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A: Circumcision is a surgical procedure that involves removal of the skin and mucosal tissue that covers the glans, the tip of the penis. Circumcision is unconditionally practised by Jews and Muslims. It is a part of their religious culture. In others it is usually performed if the foreskin gets stuck (phimosis) or infected. It does help in the prevention of AIDS and other sexually transmitted diseases. But it does not give 100 per cent protection.

All operations can have complications. Problems like infection or bleeding, though rare, can arise after the surgery. Unless your son’s paediatrician has advised circumcision for a particular reason, it does not make sense to put him through elective surgery. When he is older, teaching him about responsibility, sexual norms and safe sex may be a better option.

Yellow vs white:-

Q: There are natural and “artificial” eggs available in the market. The colour of the yolk in the two differs. Is there a difference in their nutritive values? Is eating eggs healthy?

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A: Eggs contain easily digestible proteins, fats, vitamins and antioxidants. They are a complete food in themselves. The recommended intake is one egg a day for those with a normal lipid profile (cholesterol and triglycerides). If the lipids are raised, cutting down on yolks to a maximum of two per week would be fine. Egg whites do not add to the cholesterol level, and you can eat as many of these as you like.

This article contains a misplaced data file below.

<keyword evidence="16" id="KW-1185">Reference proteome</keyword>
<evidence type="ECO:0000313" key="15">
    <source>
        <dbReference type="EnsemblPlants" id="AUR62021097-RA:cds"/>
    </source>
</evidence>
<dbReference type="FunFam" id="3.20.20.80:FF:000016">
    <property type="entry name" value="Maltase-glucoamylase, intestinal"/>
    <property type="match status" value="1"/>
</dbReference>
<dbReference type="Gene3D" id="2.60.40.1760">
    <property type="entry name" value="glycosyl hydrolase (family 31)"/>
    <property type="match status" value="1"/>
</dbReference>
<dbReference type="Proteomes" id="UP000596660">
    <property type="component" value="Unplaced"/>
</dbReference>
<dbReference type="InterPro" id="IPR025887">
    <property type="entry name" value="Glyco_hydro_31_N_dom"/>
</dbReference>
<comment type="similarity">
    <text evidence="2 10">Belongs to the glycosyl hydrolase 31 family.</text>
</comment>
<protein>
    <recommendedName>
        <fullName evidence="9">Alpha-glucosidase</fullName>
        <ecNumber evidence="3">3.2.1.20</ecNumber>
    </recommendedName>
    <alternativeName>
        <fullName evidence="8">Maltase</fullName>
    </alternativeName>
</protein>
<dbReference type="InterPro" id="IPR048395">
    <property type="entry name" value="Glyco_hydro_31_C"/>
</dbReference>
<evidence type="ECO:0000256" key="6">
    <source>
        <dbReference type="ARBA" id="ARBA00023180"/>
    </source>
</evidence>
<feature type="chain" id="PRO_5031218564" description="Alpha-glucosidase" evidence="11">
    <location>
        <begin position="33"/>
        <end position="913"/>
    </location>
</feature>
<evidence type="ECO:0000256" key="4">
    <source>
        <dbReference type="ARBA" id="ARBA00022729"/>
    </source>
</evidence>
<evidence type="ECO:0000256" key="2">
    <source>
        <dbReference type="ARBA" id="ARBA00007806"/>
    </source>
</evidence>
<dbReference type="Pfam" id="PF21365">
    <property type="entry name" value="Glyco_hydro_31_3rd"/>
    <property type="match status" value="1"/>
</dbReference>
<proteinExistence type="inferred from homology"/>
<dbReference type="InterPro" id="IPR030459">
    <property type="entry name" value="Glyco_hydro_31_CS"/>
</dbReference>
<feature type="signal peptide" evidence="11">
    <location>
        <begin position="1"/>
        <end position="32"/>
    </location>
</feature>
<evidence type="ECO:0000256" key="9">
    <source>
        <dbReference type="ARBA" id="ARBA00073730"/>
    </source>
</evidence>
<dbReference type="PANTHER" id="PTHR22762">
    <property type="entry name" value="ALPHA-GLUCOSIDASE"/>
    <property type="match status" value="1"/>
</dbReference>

The colour of the yolk only depends on the type of feed the hen has received. It does not affect the egg’s nutritive value. By natural eggs, I think you mean those laid by hens that roam free, and by “artificial” the ones that are laid in hatcheries. Nutrition-wise, both are the same.

Music mania:-

Q: My daughter listens to music the whole day. I don’t like it, but do not want to put a stop to it unless it is harmful.

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A: If your daughter is listening to music instead of doing her homework or studying, perhaps you need to interfere. But do check her academic performance first. Listening to music does have many positive effects. It soothes, pacifies and relieves tension in children and in adults. Music during exercise provides a cognitive boost, in addition to the other benefits of regular activity. Loud music, on the other hand, can damage hearing, increase the heart rate and produce paradoxical excitement.

Unequal feet:

Q: My shoes never fit both the feet perfectly. One is always a little loose or tight.

A: A person’s feet may not be identical in shape and size. One is usually marginally larger than the other. If this difference is marked, footwear will never fit properly. It is better to buy a bigger size and wear two socks on the foot that is smaller. Otherwise, you have to buy two pairs of shoes.

Cauliflower ear:

Q: I pierced my ear in the upper part, in addition to the ear lobe. It has become red, swollen and painful. My ear now looks ugly and deformed. What should I do?

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A: The condition you are describing is called “cauliflower ear”. It occurs when a blood clot develops in the cartilage of the ear as a result of injury. The accumulated blood becomes infected and this destroys the cartilage, making it shrunken and shrivelled.

As soon as there is pain and swelling owing to an injury (even piercing), it should be treated with ice packs and antibiotics. Once it becomes misshapen, cosmetic reconstruction by a plastic surgeon is the only option.

Sources: The Telegraph (Kolkata, India)